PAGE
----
President Macron speaks Greek from the Pnyx in Athens

Macron promised a road map for rebuilding Europe

The French president Emmanuel Macron vowed to lead a “rebuilding” of the European Union, warning that “sovereignty, democracy and trust are in danger” and that its citizens no longer understand the project during his speech at the Pnyx under the Acropolis. “2,500 years ago here on the hill of Pnyx, the Athenians invented Democracy” were the first words that French President Emmanuel Makron said in Greek.

Macron praised Greece’s austerity reforms but said ordinary Greeks had paid a heavy price and repeated his call for an easing of the country’s debt burden. He reiterated that Athens should be granted debt relief and said he hoped the issue would be resolved in 2018 when Greece is due to exit its €86bn rescue programme.
In a speech in Athens, Macron called for greater European Union cooperation and solidarity, reiterating his longstanding calls for an integrated eurozone with its own financial minister, parliament and a standalone budget to head off future crises.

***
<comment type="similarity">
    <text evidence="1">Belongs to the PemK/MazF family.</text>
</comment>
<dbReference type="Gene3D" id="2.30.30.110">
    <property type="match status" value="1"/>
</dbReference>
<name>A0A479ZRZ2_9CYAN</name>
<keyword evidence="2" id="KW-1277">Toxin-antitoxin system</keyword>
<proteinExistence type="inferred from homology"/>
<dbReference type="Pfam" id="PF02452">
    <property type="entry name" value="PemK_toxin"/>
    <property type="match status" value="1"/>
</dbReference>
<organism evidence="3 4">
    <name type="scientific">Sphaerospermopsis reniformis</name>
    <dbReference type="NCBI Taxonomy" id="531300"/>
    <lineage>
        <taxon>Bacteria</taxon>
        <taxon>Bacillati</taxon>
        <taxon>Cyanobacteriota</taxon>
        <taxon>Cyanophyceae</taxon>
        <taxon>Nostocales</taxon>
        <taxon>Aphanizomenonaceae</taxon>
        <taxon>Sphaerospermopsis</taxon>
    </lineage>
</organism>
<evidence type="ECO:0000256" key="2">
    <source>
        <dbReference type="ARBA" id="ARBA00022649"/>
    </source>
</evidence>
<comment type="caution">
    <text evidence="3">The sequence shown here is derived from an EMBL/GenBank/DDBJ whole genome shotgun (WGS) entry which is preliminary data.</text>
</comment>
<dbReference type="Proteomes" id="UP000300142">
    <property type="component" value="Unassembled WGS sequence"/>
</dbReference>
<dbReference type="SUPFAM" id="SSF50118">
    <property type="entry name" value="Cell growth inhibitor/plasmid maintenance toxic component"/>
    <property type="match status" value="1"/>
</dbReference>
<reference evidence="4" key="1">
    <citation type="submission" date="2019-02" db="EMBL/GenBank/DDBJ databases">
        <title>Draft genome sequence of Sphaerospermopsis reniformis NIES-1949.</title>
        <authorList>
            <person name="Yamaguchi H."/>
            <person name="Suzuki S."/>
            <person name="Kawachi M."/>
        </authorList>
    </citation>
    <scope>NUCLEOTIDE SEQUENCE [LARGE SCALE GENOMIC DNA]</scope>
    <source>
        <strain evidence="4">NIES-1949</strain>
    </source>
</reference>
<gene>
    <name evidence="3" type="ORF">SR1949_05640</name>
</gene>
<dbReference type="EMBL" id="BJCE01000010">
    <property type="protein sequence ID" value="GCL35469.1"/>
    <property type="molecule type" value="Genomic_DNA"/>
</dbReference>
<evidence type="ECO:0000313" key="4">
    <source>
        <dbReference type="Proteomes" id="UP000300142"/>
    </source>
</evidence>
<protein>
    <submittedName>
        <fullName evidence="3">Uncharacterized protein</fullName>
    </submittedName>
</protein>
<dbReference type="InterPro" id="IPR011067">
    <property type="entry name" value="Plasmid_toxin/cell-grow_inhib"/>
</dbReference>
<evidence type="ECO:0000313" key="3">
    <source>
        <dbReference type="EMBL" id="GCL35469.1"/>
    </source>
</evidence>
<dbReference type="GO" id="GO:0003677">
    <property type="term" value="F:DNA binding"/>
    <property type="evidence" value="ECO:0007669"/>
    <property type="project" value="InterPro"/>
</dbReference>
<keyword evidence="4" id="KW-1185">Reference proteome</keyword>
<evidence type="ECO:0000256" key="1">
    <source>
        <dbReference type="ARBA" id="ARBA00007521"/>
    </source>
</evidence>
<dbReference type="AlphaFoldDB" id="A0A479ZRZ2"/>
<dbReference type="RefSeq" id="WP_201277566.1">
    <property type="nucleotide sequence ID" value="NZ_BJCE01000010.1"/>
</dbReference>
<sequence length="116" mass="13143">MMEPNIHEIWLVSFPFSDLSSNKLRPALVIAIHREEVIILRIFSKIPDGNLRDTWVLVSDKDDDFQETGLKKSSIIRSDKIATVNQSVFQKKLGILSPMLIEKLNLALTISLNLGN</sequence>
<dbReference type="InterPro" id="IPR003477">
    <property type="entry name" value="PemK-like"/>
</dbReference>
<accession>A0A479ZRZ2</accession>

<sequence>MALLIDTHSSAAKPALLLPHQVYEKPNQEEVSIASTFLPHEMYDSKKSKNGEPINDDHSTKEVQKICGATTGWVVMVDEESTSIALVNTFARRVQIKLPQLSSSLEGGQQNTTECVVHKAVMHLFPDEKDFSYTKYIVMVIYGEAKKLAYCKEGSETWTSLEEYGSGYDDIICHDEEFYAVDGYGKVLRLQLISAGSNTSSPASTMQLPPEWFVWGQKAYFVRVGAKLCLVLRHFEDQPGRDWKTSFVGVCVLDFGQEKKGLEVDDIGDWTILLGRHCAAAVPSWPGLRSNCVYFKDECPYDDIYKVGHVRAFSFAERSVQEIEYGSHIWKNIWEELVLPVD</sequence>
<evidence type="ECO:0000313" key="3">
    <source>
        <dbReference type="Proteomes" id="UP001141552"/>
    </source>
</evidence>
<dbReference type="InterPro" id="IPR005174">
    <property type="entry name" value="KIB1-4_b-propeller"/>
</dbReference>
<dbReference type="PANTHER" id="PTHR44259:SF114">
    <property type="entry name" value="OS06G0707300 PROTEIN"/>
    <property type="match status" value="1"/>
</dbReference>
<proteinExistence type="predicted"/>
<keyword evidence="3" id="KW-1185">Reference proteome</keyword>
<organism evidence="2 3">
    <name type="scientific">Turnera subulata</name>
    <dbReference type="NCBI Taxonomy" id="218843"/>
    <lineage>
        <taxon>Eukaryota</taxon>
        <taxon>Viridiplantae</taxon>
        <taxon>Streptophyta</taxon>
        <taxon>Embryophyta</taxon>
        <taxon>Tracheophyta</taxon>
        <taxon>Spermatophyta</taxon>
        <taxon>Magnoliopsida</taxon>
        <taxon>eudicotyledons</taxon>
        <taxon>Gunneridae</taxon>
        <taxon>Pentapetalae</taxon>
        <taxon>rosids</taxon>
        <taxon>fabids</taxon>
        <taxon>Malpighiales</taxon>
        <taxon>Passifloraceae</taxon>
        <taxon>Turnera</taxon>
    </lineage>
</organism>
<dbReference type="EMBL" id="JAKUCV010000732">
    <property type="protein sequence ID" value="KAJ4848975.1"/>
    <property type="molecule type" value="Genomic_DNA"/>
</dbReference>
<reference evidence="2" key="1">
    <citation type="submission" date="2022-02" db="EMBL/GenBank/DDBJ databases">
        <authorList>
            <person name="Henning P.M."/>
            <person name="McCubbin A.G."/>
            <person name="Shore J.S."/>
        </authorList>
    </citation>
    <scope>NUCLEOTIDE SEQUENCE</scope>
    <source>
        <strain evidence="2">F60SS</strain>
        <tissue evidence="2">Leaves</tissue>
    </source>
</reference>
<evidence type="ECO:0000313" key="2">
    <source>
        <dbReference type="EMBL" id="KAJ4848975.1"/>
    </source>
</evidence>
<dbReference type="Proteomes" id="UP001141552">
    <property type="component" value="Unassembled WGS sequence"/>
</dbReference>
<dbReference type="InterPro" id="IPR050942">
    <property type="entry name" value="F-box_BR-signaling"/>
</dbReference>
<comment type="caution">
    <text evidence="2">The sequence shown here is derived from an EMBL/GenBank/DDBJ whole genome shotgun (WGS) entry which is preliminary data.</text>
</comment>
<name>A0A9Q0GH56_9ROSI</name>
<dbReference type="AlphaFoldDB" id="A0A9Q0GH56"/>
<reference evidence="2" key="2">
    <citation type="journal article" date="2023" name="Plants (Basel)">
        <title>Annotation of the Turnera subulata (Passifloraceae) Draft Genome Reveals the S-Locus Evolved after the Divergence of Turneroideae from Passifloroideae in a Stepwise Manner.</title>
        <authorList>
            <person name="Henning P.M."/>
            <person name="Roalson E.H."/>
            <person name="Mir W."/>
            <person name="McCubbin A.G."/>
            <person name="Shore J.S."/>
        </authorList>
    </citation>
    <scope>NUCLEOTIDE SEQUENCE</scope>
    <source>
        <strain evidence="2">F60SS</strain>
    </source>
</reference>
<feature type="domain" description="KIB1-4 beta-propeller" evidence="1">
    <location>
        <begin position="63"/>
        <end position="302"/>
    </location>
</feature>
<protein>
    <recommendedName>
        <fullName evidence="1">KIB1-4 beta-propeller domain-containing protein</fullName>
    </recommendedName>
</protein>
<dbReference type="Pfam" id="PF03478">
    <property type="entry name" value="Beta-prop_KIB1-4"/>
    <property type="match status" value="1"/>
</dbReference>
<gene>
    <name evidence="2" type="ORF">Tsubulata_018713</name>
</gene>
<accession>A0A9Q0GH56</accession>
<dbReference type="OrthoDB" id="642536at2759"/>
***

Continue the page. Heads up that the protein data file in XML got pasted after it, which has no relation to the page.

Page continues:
Macron applauded the often unpopular reforms of prime minister Alexis Tsipras, and insisted that after years of gruelling austerity and the “incredible efforts of the people,” Greece was finally overcoming its problems. “The Greek crisis is slowly ending. We can see that Greece is recovering,” he said, praising Tsipras for his decisive action in the completion of two compliance reviews with international lenders.
“Our generation can choose to [do this] … we must find the strength to rebuild Europe,” he said.
The pro-business, centrist French leader whose popularity at home has slumped since he was elected in May, warned that Europeans “must not abandon the fight” of shared values or else the EU would ebb away or die, riven by internal conflicts.
He warned the bloc must reinvent itself and become “more democratic,” more than “simply summit after summit” of officials shut away in crisis meetings.
Macron promised a road map for the rebuilding of the EU in the coming months, arguing that nations sticking together inside the EU was the only way to protect citizens against problems including climate change and terrorism.
However, Macron cannot detail any plans for eurozone or EU reform until after this month’s election in Germany, when it will become clearer to what extent a new government in Berlin would be open to backing his ideas.